Keep Your Cats Inside

Summer visitors are beginning to arrive. I have a few reminders for them and for locals as well. It is important to keep your cats inside. There are several bird species that nest on or very close to the ground on the Island. Ground nests containing young birds are very vulnerable to cat predation. Adults are fair game for cats as well. You say you feed your cat well and therefore they don’t hunt. Not so! Cats have a hunting instinct and no matter how full they are, they will hunt birds. And the bell you put around the cat’s neck does not effectively warn birds of cat strikes. A bit of information from the American Bird Conservancy: “Indoor cats live an average of three to seven times longer than those that are outdoors.”

Butterfly Count

Betsy Wice asked about this year’s butterfly count. The Vineyard’s butterfly count took place almost a month ago, on July 17. Six people participated including yours truly. It was hot, in the mid-80s, which is good for butterflies, but the wind was too strong. Butterflies don’t like to be blown away, so stay grounded in high winds.

Piping Plovers Nest at Tashmoo, Beach Closed to Protect Them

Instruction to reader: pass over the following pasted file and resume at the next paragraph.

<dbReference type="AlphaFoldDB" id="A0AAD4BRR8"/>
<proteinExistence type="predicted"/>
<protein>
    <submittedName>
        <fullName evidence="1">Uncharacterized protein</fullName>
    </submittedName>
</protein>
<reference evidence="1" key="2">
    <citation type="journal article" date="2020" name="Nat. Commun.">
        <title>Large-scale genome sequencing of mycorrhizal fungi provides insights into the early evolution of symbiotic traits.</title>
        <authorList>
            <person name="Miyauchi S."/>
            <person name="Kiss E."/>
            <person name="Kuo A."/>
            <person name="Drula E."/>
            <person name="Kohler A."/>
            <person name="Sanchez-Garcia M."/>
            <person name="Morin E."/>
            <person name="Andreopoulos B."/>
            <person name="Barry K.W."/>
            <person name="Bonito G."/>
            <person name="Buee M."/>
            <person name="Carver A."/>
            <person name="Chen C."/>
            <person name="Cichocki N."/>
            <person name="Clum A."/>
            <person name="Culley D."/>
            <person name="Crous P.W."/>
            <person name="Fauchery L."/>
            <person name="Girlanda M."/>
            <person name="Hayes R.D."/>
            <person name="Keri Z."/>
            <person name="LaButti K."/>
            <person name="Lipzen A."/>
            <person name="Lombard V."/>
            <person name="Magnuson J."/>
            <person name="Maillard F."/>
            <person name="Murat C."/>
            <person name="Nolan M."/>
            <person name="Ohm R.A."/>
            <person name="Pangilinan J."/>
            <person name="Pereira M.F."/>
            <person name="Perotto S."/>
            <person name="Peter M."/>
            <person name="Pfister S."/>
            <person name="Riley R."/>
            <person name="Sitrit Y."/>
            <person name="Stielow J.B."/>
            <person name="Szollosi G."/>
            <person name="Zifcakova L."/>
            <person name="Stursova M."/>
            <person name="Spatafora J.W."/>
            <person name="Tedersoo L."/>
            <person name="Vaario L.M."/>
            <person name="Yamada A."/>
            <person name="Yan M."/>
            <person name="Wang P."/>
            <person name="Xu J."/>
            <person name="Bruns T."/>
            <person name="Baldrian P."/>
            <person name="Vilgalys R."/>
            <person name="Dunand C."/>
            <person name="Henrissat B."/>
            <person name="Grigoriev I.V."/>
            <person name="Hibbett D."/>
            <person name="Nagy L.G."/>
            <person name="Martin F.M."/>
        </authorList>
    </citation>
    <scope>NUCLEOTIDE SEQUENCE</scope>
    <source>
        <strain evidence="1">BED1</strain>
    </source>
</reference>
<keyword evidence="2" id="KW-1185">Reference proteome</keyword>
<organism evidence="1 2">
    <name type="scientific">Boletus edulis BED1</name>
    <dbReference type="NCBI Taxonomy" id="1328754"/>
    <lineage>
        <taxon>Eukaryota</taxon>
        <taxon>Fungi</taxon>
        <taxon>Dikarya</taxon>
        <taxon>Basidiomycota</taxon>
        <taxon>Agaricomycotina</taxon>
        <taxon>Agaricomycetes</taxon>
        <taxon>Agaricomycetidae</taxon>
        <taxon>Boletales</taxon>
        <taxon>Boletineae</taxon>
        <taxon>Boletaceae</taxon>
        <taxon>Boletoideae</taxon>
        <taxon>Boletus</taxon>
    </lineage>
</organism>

Nesting season has begun for piping plovers, and Tashmoo Beach in Tisbury will be closed for the next month to protect a plover nest found Monday on the road leading to the public beach.

The town of Tisbury closed the end of Herring Creek Road and the beach on the recommendation of the Felix Neck Wildlife Sanctuary, which monitors shorebirds across the Vineyard. Shorebird monitor Liz Baldwin found the small nest and alerted the Massachusetts Audubon Society sanctuary on Monday.

White-fronted Geese

On Feb. 19, Flip and I were in the Florida Everglades with our old birding friend, Paul Bithorn from Tropical Audubon, coleading a birding trip for Audubon of Martin County. We were leaving the Anhinga Trail where we had seen both dark and light morph short-tailed hawks and purple gallinules when I received a call on the cell phone. It was Edo Potter. She was very excited and proceeded to tell me that her sister, Ruth Welch, had alerted her and Bob that there were four greater white-fronted geese in the pond behind her Chappaquiddick house.

Razorbill Season

This is the season not of the witch but the razorbill. They have been seen from every side of the Vineyard and Chappaquiddick. Unlike their cousins the puffins, dovekies, murres, guillemots, murrelets and auklets that remain offshore except to breed, the razorbills will come into harbors, bays and estuaries that are less salty than the ocean to feed. Razorbills will also enjoy a bit of R& R on a breakwater in the sun. The waters around the Vineyard are full of sand lances (sand eels) and still even mackerel, and where there are fish there are razorbills.

Southern Visitors

Three southern species which are now seen on the Vineyard are making news this week. As our climate changes and warms, these southern birds are moving north to spend the summers and some to breed. The southern birds of interest to Bird News this week include black skimmers, Wilson’s plover, chuck-wills-widow and great egrets.